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February 2007: News

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In mid- and late-January, Juan Manuel Martinez sent us information about the current political, social and economic situation in Mexico. He reports that the former and current Presidents believe in giving the people handouts rather than helping them learn self-sufficiency. “National demonstrations from peasants are on their way (the first one will take place on January 31) because of these policies that have generated shortages, scarcity, unemployment and a trail of social related problems. Talking about unemployment … in the first 45 days of [the new President’s] administration, 5,500 formal jobs have been lost everyday. … Due to the above mentioned and because of the amount of activities programmed in my agenda, I will temporarily suspend my lobbying work because there’s no balance between the time, resources and effort invested and the results.” [Juan is talking about his position as President of the National Committee for Organic Agriculture.] Instead “I will continue working (as a base) with NGOs, peasants, schools, universities, etc., until conditions are favorable again.”

He sent this in mid-January: “Nobody could have imagined that Mexico would be one of the first victims of biofuel’s boom. A little more than a week ago the price of tortillas—staple food for Mexicans, especially for those who don’t have a lot—started to increase. A kilo of tortillas was 7 pesos … and now it is being sold at the price of 15 pesos. It has been announced that that price is not the limit. … There’s a sense of unease among the society and there have been many demonstrations because it has also been announced that the prices of egg, meat, milk, and cheese will also increase due to the fact that the basic fodder to feed animals is corn too.”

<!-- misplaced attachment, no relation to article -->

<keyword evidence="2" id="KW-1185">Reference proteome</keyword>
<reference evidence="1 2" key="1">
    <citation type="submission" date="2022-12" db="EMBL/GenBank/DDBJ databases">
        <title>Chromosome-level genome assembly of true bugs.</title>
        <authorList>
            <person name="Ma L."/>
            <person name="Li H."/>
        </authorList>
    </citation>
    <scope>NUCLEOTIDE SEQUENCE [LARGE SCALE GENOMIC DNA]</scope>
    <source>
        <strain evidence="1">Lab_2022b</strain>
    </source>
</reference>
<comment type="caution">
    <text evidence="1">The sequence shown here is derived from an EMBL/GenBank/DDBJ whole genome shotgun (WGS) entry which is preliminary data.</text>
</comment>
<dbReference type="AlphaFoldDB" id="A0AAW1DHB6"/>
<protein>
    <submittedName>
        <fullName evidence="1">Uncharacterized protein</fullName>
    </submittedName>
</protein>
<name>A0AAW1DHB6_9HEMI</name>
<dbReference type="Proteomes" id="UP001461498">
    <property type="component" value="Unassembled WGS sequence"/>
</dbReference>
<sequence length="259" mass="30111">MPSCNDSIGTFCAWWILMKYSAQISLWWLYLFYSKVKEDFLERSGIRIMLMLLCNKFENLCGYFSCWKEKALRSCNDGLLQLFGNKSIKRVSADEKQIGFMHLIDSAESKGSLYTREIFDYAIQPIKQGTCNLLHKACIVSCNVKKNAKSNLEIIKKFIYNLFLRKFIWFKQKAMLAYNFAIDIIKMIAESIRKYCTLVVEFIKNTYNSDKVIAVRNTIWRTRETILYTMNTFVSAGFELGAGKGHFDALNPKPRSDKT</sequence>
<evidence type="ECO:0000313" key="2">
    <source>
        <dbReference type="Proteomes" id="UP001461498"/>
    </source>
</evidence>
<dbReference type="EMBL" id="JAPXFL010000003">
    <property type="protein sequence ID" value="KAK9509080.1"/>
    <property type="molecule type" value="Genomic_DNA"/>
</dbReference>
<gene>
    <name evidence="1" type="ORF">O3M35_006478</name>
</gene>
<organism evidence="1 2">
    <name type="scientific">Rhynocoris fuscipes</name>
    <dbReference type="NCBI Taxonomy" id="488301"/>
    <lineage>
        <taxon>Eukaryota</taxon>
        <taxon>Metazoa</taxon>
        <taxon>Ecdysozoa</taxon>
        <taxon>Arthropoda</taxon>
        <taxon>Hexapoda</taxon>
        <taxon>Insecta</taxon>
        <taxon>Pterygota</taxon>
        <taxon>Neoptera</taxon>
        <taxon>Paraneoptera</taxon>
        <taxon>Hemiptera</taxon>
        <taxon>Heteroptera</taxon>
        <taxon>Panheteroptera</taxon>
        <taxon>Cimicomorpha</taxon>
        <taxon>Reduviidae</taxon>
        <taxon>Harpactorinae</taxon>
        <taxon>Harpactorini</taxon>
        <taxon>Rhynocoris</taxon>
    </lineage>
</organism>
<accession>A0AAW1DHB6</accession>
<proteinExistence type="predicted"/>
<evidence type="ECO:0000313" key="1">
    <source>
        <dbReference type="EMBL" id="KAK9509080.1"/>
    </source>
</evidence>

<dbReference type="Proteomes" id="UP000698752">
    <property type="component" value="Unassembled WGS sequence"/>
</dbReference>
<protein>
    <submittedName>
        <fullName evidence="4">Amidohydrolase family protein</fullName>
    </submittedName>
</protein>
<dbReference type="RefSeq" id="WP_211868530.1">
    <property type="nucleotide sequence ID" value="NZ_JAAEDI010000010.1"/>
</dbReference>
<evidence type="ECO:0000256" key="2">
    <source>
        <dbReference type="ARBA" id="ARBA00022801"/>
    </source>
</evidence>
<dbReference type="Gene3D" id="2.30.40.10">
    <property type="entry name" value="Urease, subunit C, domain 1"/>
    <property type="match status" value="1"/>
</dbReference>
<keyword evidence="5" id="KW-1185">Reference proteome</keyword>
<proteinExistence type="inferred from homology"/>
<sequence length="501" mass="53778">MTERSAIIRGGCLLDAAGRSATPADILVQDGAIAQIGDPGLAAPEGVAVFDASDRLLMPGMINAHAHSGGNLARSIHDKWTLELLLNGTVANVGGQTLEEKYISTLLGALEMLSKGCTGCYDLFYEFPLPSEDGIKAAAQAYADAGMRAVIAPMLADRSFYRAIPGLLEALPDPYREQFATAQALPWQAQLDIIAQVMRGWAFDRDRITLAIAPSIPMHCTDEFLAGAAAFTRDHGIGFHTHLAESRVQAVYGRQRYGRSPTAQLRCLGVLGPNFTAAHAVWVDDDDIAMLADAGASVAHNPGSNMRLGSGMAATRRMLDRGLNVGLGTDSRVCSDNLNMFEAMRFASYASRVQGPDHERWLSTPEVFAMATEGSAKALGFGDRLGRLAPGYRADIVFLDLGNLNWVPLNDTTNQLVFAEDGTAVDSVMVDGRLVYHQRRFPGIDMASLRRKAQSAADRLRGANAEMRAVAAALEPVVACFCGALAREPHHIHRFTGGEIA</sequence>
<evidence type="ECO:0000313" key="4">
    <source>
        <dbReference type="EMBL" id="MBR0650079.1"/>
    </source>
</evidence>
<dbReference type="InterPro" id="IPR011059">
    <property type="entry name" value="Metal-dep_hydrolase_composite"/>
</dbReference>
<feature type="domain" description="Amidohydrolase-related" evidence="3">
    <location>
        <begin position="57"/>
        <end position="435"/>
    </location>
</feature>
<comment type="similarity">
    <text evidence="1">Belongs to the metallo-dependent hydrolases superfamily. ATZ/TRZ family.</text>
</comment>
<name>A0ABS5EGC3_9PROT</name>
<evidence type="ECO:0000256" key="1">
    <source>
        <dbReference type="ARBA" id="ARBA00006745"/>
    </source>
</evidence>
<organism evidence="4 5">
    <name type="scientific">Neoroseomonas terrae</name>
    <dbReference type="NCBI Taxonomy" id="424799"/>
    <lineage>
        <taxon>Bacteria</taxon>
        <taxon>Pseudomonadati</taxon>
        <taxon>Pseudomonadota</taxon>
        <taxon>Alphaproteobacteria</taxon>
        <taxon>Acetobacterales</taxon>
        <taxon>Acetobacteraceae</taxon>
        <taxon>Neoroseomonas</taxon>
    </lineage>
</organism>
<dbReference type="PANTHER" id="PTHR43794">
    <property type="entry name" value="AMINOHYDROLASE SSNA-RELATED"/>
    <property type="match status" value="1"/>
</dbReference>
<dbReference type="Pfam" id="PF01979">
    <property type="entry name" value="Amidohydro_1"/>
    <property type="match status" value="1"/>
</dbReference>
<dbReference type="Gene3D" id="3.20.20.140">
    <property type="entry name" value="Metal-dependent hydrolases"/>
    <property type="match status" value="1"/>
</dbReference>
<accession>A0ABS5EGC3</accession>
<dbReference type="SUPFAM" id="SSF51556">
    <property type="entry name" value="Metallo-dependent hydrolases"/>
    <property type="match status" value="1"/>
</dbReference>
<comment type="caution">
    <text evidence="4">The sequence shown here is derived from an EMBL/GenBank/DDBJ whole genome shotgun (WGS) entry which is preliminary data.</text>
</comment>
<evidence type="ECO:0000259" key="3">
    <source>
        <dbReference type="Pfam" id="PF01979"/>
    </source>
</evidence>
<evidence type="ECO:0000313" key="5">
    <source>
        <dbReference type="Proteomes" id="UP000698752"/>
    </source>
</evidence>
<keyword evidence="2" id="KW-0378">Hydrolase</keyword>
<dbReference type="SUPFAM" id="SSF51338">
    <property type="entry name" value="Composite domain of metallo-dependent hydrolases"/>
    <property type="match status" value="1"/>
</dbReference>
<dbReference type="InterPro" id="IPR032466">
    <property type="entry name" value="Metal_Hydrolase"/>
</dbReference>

December 27 to 29, Juan gave a workshop for 30 participants in Puebla state. It was a diverse group, including students, researchers and teachers from 2 universities, the directors of NGOs, peasants and producers. Juan later received an email from Eduardo Dubois, one of the participants, who is developing an ecotown for 100 people, each of whom will have a Biointensive garden. The email said in part: “It’s been a great pleasure to find a systematic, original, simple and efficient method. Your way of sharing it motivates individuals to do the job and wakes them up to the knowledge of the process of life.”

Juan Manuel is continuing his trips to Latin American countries that requested follow-up workshops at the Costa Rica 6-Day Workshop in March.


Juan Manuel was in Bolivia from August 17 through September 8. He describes the country as having the lowest rate of development in the continent, after Haiti and Honduras. Most of the population is Quechua, and the Quechuan language is the fourth spoken on the continent, after Spanish, English and Portuguese. When a new political party takes power it fires all its opponents and hires its own people—on the condition that they “donate” 70% of their salary to the party. The current president has been in power only 6 months and already “almost half of the country’s population is against him. [The opposition] organizes community protests, blockades and other civil resistance actions that bring entire regions to a halt.”